Mustang Car Rotisserie Assembly 1965-1993
http://www.cjponyparts.com/car-rotisserie-adjustable-height-5-casters/p/ROT 2/ This adjustable rotisserie is going to allow you to perform a more thorough restoration on your Mustang by allowing you to lift it off the ground and rotate it 360 degrees so you have access to the underside. Assembly of the rotisserie will require several tools, so make sure to have what is listed before starting. You'll begin by adding a few bolts and installing the leg extension to the upright. You'll then install the casters, which allow the rotisserie to move easily, but stay in place when the brakes are locked. Bill then shows how to install the jack and pivot tube, followed by the upper T bar. Lastly, you'll want to install the attachment arms with the threaded nuts facing upwards. Once you finish with the one side, assembly of the other side is almost the same with only a couple exceptions. Bill then shows how to position the rotisserie underneath your car and the locations for attaching it to your Mustang. To rotate the car once it is attached, you'll want to losoen the bolts on the back of the rotisserie. Then you'll spring back the geared stop and lock it in place, which will allow you to turn the car. See more 1965-1973 Mustang Sheet Metal Tools from CJ Pony Parts: http://www.cjponyparts.com/1964-1973-Mustang-sheet-metal-tools/c/10180060/ See more 1979-1993 Mustang Sheet Metal Tools from CJ Pony Parts: http://www.cjponyparts.com/1979-1993-Mustang-sheet-metal-tools/c/20180060/
Tinman Fabrication 1967 Project Mustang Update
Jim from Tinman Fabrication talks about the 1967 Ford Mustang project car which has had Tinman subframe connectors installed -- what has been done to date and details what will be done in the future. Visit http://www.tinmanfabrication.com for more on this project and our services.
Reasonable DIY rust repair on a vehicle subframe, unibody, or frame.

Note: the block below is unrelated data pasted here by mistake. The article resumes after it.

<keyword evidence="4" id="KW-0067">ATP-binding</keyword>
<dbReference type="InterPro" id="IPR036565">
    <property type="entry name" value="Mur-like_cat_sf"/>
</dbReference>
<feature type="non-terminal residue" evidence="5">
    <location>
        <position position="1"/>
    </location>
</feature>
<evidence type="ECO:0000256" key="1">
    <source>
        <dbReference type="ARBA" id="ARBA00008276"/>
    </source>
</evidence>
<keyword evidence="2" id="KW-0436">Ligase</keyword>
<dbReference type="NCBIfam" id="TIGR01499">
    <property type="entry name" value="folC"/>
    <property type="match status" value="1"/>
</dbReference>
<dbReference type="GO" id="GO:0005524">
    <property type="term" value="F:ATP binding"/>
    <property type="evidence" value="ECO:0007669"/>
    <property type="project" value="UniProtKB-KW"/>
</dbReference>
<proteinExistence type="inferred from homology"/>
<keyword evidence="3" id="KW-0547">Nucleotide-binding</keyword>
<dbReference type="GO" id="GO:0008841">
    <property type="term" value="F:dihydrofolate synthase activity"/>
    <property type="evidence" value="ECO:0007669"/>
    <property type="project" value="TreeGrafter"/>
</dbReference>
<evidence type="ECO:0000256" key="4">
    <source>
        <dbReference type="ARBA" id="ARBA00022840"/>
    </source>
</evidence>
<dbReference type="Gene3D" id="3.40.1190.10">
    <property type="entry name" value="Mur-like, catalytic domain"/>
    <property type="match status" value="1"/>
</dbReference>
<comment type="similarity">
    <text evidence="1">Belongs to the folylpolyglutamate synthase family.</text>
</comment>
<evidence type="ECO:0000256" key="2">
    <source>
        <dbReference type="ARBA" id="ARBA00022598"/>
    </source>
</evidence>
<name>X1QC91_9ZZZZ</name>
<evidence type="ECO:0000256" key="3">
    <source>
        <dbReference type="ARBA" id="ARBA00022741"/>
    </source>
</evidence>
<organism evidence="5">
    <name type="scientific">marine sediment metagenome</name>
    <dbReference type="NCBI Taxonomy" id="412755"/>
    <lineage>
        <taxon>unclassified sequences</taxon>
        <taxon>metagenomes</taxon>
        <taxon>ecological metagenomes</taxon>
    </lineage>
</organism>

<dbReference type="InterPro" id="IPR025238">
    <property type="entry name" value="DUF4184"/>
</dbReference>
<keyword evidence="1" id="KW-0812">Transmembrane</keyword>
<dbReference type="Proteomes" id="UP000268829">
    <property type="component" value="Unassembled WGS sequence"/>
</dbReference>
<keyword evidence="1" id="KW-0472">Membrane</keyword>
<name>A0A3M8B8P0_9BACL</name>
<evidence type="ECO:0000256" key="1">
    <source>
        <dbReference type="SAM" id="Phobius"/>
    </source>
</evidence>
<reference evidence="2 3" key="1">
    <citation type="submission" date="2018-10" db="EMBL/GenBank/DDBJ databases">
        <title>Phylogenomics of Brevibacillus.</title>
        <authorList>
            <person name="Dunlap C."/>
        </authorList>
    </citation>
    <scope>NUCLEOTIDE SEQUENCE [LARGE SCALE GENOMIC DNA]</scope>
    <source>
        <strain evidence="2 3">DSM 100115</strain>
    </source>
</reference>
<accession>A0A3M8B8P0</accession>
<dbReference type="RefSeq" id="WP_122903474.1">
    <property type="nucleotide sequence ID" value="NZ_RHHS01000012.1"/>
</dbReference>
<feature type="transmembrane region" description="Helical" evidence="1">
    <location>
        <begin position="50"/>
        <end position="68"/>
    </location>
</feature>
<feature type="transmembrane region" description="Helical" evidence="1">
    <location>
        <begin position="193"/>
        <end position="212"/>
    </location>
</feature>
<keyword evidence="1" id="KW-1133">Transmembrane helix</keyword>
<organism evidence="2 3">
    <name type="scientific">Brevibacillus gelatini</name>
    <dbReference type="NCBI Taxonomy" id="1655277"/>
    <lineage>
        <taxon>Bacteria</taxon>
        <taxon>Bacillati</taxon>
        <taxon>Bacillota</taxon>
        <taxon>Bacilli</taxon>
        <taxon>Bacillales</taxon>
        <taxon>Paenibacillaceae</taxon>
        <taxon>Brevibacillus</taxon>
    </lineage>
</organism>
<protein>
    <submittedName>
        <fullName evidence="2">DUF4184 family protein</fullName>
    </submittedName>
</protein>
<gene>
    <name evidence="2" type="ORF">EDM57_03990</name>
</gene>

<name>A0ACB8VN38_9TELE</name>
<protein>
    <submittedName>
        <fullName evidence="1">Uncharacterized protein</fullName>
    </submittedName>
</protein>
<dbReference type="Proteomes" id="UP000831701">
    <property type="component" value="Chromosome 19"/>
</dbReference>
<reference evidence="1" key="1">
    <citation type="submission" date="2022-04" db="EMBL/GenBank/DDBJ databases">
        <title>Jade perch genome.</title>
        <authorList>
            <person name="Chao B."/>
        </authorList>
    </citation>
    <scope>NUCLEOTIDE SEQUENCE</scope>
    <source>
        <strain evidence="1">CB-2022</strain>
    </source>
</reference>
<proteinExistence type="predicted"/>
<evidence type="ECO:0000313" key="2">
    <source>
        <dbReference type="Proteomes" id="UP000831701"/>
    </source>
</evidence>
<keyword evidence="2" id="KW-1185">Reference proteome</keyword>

Repairing a subframe by cutting out the rust, welding patches, then painting. Although this subframe is from a Saturn S-Series car this information is univeral for all subframes across various vehicle brands. This subframe was from a rusted out vehicle that I purchased for the engine. Upon examination I found that my 2nd subframe (replaced 5 years prior) was rusting out AGAIN. So this one looked decent, I decided to clean and paint it. Sandblasting revealed 2 minor rust spots, both on the drivers side. In this video you will see me cleaning the frame, cutting out the rust, and welding in patches then painting the subframe with a rugged coating of Rustoleum truck bed liner. Some subframes can be repaired on the vehicles while extensive damage may require removal. The reason is that it may be hard to reliably access certain areas for a quality repair. Subframe failure can result in loss of control, very dangerous. If you discover sub frame damage you should not drive the vehicle unit it is replaced or repaired. Some people say that sub frames or engine cradles should not be repaired at all but I see no reason why minor rust like the one shown in this video cannot be patched with quality welds and material. I used scrap metal that's strength exceeded the original material. If your subframe is as bad as the picture in the beginning of this video then I don't feel it should be repaired. The first time I did a subframe I had no prior experience and it took me a weekend. Mostly dealing with rusty and broken components. SUBFRAME REMOVAL: Sub frame removal should be similar for most cars but will vary a bit. Here is the general procedure. 1. Jack up the front end, secure it behind the subframe on jackstands or something secure so it won't fall. I typically also shove the wheels under the car for extra insurance in case the car falls it will land on the wheels hopefully saving anyone underneath. 2. Support the engine & transmission (you can lay lumber across your fenders and chain to it). I used a chainfall from the ceiling of my garage. See photo here: http://mainejunker.com/dosumpthin/saturn/pics/satchain.jpg 3. Support any other items (Probably just your radiator) with ropes, bungee's, or zip ties. Get creative. 3. Disconnect everything from the subframe (engine & transmission mounts, control arms, steering rack, brake lines, sway bar, etc.) 4. Drop the subframe out. Installation is the opposite. NOTES: Pre-soak rusty bolts & be prepared to replace any old rusty Exhaust parts that may break. I have found that old Exhaust systems, once disturbed, tend to have issues. The large subframe to body bolts can be a chore. They are often retained by captive nuts in the frame which often break free if they are old and rusted. Pre-soak these heavily with good penetrating oil like PB Blaster, days ahead of time, and repeatedly. Sometimes to avoid breaking the nuts a high speed high power pneumatic impact wrench is the best option (fast & furious). If the captive nuts break do free and spin then you have some options: You may need to drill a hole to access it of there are no holes nearby: 1. Tack weld it in place 2. Wedge something in next to to keep it from spinning 3. put a wrench on it if you reach it 4. Cut the bolt off (torch or saw) then shove the remains up into the frame and install new nut. I also highly suggest joining a forum specific to your vehicle for specific help. To see the horrible condition of the car this came off of: http://www.youtube.com/watch?v=ZpwDiTC9tDU Saving a rusting oil pan: http://www.youtube.com/watch?v=Hh5kYds6nkA Here is some info on the tools I am using: Harbor freight model 68992 40 lb sandblaster like the one I used: http://www.harborfreight.com/40-lb-pressurized-abrasive-blaster-68992.html Really cheap Harbor Freight model 95793 $20 sandblaster http://www.harborfreight.com/21-oz-hopper-gravity-feed-spot-blaster-gun-957 93.html